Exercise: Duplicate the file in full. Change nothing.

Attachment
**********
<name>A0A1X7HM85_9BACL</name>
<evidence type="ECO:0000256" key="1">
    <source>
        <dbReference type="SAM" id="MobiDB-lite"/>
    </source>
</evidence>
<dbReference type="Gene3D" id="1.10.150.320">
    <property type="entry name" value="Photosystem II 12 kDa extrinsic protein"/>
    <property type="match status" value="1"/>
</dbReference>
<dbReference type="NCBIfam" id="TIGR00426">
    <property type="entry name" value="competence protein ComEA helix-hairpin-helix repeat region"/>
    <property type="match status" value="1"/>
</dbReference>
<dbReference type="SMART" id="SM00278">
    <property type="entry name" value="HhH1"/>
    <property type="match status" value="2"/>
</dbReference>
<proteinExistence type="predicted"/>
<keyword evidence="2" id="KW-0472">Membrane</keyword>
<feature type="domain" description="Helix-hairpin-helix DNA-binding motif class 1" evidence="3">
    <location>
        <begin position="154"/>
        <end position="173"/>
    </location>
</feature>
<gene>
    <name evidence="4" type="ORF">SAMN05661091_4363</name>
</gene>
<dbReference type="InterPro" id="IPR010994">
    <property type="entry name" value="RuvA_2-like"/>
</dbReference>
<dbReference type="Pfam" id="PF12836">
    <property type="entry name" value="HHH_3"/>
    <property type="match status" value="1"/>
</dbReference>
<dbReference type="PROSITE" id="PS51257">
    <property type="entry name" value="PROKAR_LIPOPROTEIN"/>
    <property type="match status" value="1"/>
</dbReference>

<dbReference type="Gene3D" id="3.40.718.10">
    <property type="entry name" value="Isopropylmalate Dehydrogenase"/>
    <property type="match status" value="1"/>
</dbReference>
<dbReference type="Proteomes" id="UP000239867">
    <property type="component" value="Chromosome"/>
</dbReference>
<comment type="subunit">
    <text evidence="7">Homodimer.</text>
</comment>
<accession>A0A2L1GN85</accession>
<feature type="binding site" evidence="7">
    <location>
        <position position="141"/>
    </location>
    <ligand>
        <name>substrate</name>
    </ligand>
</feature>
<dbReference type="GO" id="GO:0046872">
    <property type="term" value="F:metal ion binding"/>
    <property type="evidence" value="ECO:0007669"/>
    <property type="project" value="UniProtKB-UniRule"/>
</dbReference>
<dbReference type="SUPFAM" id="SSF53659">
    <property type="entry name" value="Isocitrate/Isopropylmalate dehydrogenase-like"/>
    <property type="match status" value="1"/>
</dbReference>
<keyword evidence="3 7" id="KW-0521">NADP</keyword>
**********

<name>A0A1X7HM85_9BACL</name>
<evidence type="ECO:0000256" key="1">
    <source>
        <dbReference type="SAM" id="MobiDB-lite"/>
    </source>
</evidence>
<dbReference type="Gene3D" id="1.10.150.320">
    <property type="entry name" value="Photosystem II 12 kDa extrinsic protein"/>
    <property type="match status" value="1"/>
</dbReference>
<dbReference type="NCBIfam" id="TIGR00426">
    <property type="entry name" value="competence protein ComEA helix-hairpin-helix repeat region"/>
    <property type="match status" value="1"/>
</dbReference>
<dbReference type="SMART" id="SM00278">
    <property type="entry name" value="HhH1"/>
    <property type="match status" value="2"/>
</dbReference>
<proteinExistence type="predicted"/>
<keyword evidence="2" id="KW-0472">Membrane</keyword>
<feature type="domain" description="Helix-hairpin-helix DNA-binding motif class 1" evidence="3">
    <location>
        <begin position="154"/>
        <end position="173"/>
    </location>
</feature>
<gene>
    <name evidence="4" type="ORF">SAMN05661091_4363</name>
</gene>
<dbReference type="InterPro" id="IPR010994">
    <property type="entry name" value="RuvA_2-like"/>
</dbReference>
<dbReference type="Pfam" id="PF12836">
    <property type="entry name" value="HHH_3"/>
    <property type="match status" value="1"/>
</dbReference>
<dbReference type="PROSITE" id="PS51257">
    <property type="entry name" value="PROKAR_LIPOPROTEIN"/>
    <property type="match status" value="1"/>
</dbReference>

<dbReference type="Gene3D" id="3.40.718.10">
    <property type="entry name" value="Isopropylmalate Dehydrogenase"/>
    <property type="match status" value="1"/>
</dbReference>
<dbReference type="Proteomes" id="UP000239867">
    <property type="component" value="Chromosome"/>
</dbReference>
<comment type="subunit">
    <text evidence="7">Homodimer.</text>
</comment>
<accession>A0A2L1GN85</accession>
<feature type="binding site" evidence="7">
    <location>
        <position position="141"/>
    </location>
    <ligand>
        <name>substrate</name>
    </ligand>
</feature>
<dbReference type="GO" id="GO:0046872">
    <property type="term" value="F:metal ion binding"/>
    <property type="evidence" value="ECO:0007669"/>
    <property type="project" value="UniProtKB-UniRule"/>
</dbReference>
<dbReference type="SUPFAM" id="SSF53659">
    <property type="entry name" value="Isocitrate/Isopropylmalate dehydrogenase-like"/>
    <property type="match status" value="1"/>
</dbReference>
<keyword evidence="3 7" id="KW-0521">NADP</keyword>